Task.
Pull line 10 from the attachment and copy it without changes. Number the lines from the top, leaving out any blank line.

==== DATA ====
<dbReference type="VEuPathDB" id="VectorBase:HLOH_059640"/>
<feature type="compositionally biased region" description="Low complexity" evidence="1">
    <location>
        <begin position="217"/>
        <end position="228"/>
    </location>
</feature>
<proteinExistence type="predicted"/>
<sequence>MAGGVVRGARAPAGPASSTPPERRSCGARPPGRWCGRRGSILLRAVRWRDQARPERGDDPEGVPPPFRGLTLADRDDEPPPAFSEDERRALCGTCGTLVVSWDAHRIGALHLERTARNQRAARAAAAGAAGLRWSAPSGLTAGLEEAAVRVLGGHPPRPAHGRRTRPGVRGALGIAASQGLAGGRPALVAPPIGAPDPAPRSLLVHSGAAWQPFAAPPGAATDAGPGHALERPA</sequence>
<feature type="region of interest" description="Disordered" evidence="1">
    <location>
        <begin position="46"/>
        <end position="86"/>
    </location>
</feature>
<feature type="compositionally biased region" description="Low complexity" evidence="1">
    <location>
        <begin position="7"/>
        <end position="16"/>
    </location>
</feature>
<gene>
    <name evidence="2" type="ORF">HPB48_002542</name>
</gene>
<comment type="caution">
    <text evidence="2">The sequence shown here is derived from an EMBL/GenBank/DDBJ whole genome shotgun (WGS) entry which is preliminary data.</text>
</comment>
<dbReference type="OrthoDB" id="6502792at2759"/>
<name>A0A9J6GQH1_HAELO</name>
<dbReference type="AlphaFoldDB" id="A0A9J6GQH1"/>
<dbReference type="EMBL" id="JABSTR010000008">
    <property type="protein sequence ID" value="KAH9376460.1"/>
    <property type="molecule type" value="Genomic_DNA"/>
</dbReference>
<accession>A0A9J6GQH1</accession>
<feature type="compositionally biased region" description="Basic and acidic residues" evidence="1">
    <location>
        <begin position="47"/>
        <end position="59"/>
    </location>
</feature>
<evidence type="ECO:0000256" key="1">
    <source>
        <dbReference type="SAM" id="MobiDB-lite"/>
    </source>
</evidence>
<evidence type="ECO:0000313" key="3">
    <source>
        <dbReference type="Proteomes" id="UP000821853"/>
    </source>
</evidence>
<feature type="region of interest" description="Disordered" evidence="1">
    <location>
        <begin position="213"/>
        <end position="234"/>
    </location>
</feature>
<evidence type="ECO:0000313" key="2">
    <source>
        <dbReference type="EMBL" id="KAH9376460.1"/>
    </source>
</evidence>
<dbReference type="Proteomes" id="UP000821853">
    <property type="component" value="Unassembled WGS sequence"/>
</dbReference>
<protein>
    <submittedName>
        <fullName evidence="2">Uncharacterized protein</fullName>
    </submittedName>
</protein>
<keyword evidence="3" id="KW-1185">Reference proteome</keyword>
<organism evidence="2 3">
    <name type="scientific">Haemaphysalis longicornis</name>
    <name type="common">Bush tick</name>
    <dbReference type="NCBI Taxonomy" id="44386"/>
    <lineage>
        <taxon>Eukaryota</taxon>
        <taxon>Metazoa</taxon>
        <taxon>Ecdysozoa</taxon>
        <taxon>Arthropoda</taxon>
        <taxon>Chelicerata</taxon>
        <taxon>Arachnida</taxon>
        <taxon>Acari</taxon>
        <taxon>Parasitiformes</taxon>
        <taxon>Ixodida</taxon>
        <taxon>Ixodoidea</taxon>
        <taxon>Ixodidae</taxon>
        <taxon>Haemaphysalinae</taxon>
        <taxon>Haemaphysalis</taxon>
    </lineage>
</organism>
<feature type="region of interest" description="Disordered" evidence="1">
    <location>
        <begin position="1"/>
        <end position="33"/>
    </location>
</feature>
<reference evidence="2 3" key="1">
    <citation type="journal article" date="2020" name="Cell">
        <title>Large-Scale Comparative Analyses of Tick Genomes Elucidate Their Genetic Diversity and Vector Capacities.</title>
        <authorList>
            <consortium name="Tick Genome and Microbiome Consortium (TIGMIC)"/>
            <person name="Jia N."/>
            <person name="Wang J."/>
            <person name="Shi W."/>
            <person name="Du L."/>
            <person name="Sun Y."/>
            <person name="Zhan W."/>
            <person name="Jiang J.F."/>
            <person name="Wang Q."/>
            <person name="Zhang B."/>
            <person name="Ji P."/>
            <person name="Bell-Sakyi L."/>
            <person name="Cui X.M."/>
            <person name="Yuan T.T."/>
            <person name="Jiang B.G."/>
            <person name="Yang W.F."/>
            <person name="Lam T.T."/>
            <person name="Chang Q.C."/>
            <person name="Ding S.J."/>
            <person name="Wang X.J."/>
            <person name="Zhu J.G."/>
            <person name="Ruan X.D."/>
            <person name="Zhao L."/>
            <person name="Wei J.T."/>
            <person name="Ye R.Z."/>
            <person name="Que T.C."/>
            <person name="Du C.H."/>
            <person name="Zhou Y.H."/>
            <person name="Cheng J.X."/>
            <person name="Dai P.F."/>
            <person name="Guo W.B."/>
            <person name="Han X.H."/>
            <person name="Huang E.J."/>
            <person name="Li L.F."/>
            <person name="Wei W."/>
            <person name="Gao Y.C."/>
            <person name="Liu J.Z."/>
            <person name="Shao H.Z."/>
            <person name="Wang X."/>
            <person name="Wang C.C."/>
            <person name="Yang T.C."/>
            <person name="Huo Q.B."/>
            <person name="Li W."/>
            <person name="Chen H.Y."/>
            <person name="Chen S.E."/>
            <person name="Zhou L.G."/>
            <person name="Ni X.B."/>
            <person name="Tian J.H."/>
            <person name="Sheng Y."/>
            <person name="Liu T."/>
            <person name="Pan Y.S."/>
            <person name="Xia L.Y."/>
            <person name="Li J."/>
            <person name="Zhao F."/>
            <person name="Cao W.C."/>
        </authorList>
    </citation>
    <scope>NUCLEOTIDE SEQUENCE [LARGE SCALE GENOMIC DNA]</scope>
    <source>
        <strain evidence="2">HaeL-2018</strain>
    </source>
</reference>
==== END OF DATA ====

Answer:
<feature type="region of interest" description="Disordered" evidence="1">